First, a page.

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Introduction to blockchain: Why IoT and blockchain are a great match

By Julia Gabel
Thu 10 May 2018
FYI, this story is more than a year old

Maybe you’ve heard that Blockchain is a “new type of Internet,” and cryptocurrencies like Bitcoin are the “new gold.”

These hot topics are so closely linked that people get confused about whether blockchain and Bitcoin are actually the same thing.

But blockchain is simply one of the core technologies behind Bitcoin, and Bitcoin is just one application which leverages blockchain. Blockchain is now emerging as a critical solution in the evolution of other technologies – like the Internet of Things.

According to Cisco, the Internet of Things (IoT) will soon encompass 30 billion “things.”

And it’s proven difficult to figure out how to efficiently connect, collect, exchange and manage all this data while keeping it secure as it flows over a collection of expanding IoT networks.

That’s where blockchain comes in.

The same characteristics that make blockchain essential for cryptocurrencies are what make it so valuable for the IoT.

Blockchain gives users confidence that sensitive and valuable data can fly around global networks and remain completely safe and unalterable. Blockchain enables trust.

And it can be more efficient with interconnection.

It’s a matter of trust

In blockchain, data about transactions is split it into “blocks” that are “chained” together through a unique 64-character digital signature, and then these blocks are separated and sent out across a network of computers.

When leveraging blockchain, transaction data is not shared solely with the participating parties but with all parties in the network. This network could be public where anyone can participate, like Bitcoin, or it could be permissioned, like the Food Safety Network.

When each transaction is approved by the network, the associated transaction block becomes part of the existing chain, not only within the transaction participants’ ledgers, but all ledgers.

Consensus between computers in the network ensures that the shared ledgers are exact copies and lowers the risk of fraudulent transactions, because tampering would have to occur across many places at exactly the same time.

Therefore, even if a single entity’s ledger is compromised, changing data within it will not impact the integrity of the entire blockchain, as the other ledgers in the network will identify the problem. It is in this scenario that blockchains are considered “immutable.”

Blockchain makes cryptocurrencies possible by offering bulletproof efficiency, security and verifiability – all without the middle man.

These same characteristics make blockchain valuable in ANY use case where it is important to record autonomous, machine-to-machine transactions – which brings us to the Internet of Things.

The IoT’s value is in the data, and concerns about the vulnerability of this data as it moves across vast, automated systems of sensors and machines are real.

Blockchain addresses this by making this data traceable and safe across expansive networks. It adds layers of efficiency and certainty that can make the IoT more useful and compelling, even to reluctant adopters.

Here are a few specific benefits of a blockchain-IoT pairing:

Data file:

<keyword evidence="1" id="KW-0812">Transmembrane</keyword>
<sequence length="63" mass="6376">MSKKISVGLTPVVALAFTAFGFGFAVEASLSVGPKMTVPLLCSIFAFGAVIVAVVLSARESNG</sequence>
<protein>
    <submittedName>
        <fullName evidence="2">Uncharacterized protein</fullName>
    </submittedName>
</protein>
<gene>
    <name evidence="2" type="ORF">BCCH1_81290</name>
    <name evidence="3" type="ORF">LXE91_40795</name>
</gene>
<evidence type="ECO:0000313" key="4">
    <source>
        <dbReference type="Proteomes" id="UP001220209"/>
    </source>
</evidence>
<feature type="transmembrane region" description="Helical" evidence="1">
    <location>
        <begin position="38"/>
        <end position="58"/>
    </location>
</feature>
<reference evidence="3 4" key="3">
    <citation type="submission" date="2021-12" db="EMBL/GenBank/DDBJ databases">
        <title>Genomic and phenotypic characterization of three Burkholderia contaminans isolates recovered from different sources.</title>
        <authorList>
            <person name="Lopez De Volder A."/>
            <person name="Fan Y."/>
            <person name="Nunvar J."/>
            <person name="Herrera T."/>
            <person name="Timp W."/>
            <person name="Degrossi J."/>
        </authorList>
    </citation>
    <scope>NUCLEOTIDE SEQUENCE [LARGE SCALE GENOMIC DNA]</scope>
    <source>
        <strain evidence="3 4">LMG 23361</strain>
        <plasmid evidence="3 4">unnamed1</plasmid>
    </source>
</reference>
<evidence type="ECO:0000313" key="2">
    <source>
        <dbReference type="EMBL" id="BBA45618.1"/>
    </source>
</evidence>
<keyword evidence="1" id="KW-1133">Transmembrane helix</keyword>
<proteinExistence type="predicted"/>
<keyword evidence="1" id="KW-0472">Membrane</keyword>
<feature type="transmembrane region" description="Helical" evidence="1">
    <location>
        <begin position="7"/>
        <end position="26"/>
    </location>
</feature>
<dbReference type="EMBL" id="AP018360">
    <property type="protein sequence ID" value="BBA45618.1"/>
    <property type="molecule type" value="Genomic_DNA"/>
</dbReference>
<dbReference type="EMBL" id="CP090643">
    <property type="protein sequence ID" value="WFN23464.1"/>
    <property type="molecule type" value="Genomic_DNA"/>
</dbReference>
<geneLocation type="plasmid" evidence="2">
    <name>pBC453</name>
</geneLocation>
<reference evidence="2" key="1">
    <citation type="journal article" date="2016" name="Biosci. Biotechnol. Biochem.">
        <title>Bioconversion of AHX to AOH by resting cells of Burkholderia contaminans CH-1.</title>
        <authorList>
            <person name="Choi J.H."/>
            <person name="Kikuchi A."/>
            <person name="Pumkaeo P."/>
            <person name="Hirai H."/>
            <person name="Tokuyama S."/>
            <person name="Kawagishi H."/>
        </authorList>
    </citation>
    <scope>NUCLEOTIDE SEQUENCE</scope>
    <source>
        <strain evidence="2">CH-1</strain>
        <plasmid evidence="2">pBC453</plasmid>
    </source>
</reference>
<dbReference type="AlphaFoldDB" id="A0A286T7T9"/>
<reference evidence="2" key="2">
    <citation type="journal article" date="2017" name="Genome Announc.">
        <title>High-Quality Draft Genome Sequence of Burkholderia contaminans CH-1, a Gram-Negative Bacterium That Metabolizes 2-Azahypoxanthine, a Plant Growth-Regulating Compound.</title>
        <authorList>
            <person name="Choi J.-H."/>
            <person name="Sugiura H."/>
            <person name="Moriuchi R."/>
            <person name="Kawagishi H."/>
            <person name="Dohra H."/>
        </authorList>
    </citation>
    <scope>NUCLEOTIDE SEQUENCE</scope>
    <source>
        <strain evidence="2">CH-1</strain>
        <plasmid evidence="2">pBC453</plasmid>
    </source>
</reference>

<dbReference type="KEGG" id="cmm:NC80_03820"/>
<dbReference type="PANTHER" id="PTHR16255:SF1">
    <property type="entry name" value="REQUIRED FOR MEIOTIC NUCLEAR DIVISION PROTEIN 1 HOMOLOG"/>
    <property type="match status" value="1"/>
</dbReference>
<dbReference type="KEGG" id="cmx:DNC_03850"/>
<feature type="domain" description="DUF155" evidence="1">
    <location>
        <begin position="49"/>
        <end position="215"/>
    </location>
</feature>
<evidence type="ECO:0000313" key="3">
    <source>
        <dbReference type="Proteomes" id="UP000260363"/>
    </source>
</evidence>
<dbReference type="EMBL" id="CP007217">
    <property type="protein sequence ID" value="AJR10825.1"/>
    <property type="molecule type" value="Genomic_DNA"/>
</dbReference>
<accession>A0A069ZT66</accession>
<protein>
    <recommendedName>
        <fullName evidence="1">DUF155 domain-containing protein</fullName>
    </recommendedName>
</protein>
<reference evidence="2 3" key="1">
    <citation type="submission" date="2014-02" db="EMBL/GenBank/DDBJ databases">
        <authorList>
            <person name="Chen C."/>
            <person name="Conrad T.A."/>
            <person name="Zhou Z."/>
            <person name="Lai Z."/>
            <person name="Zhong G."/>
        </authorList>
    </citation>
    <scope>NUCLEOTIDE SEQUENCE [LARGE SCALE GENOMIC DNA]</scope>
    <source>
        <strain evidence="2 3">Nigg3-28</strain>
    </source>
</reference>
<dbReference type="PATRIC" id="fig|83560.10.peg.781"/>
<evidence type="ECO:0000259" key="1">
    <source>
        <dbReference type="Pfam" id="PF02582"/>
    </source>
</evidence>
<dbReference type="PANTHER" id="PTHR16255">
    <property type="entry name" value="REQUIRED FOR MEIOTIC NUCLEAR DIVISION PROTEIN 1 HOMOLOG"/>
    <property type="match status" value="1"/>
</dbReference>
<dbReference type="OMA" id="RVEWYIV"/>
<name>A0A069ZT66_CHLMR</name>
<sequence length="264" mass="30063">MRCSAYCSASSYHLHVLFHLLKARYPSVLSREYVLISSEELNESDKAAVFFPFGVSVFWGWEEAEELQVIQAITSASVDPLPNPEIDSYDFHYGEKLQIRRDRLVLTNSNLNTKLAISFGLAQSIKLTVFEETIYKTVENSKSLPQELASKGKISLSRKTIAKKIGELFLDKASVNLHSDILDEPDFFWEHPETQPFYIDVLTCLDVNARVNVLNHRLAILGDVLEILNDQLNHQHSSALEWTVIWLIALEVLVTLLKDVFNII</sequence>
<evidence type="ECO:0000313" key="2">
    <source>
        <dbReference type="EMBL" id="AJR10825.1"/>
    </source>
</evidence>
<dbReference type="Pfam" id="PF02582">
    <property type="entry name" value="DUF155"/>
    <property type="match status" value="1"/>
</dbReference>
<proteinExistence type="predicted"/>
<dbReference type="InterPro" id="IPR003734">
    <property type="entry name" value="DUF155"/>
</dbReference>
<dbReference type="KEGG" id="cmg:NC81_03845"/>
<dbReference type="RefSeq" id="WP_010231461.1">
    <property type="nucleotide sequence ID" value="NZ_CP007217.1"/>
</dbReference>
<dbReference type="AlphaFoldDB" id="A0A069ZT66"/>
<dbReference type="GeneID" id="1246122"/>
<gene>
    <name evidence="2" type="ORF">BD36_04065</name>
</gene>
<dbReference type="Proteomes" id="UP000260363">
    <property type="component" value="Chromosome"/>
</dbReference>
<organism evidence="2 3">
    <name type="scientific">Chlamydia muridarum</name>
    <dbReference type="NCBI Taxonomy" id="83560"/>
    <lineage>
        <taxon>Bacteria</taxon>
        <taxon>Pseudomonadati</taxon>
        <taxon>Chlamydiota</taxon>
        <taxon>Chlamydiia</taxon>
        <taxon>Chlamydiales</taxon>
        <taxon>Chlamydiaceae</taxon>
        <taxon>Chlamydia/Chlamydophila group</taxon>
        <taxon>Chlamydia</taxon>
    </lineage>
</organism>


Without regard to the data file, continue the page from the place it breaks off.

• Trust: Blockchain provides a high level of security and transparency. This allows companies to quickly verify information, establish trust, monitor progress, and trigger payments without relying on a centralised authority or constant human intervention.
  • Speed: Peer-to-peer, device-based contracts and ledgers accelerate the exchange and processing of data.
  • Simplicity: With blockchain, organisations can exchange data, transfer goods, and automate business processes without setting up expensive centralised IT structures.
  • Agility: Blockchain enables contractual behavior between entities on the fly, without any third party to “certify” the IoT transaction.

The use cases for blockchain in the IoT are varied and span industries.

In pharmaceuticals, for instance, hospitals and non-governmental organisations require proof (usually delivered via temperature sensors) that shipped medicines have not been exposed to specific conditions that might compromise their quality.

Blockchain supports a tamper-proof record that shows the conditions the medicine was shipped under during its entire journey.

Work to better marry blockchain with IoT in industry is also underway. Recently, Cisco, Bosch, Bank of New York Mellon, Gemalto, Foxconn and blockchain startups BitSE, Consensus Systems and Chronicled set up a consortium to work on how blockchain can be used to secure and improve the IOT.

Blockchain, the IoT and interconnection

Both blockchain and the IoT need interconnection to function as they should. A key characteristic of interconnection - private data exchange between businesses - is that it brings counterparties as close to one other as possible out to the digital edge.

This reduces latency and increases performance. Interconnection also optimises security, because direct connections are the safest connections possible.

Maximum security and superior performance are both requirements for blockchain and IoT applications, and an interconnection-first IT strategy called an Interconnection Oriented Architecture (IOA) is a way to achieve both.

Article by Chiaren Cushing, Equinix blog network. 

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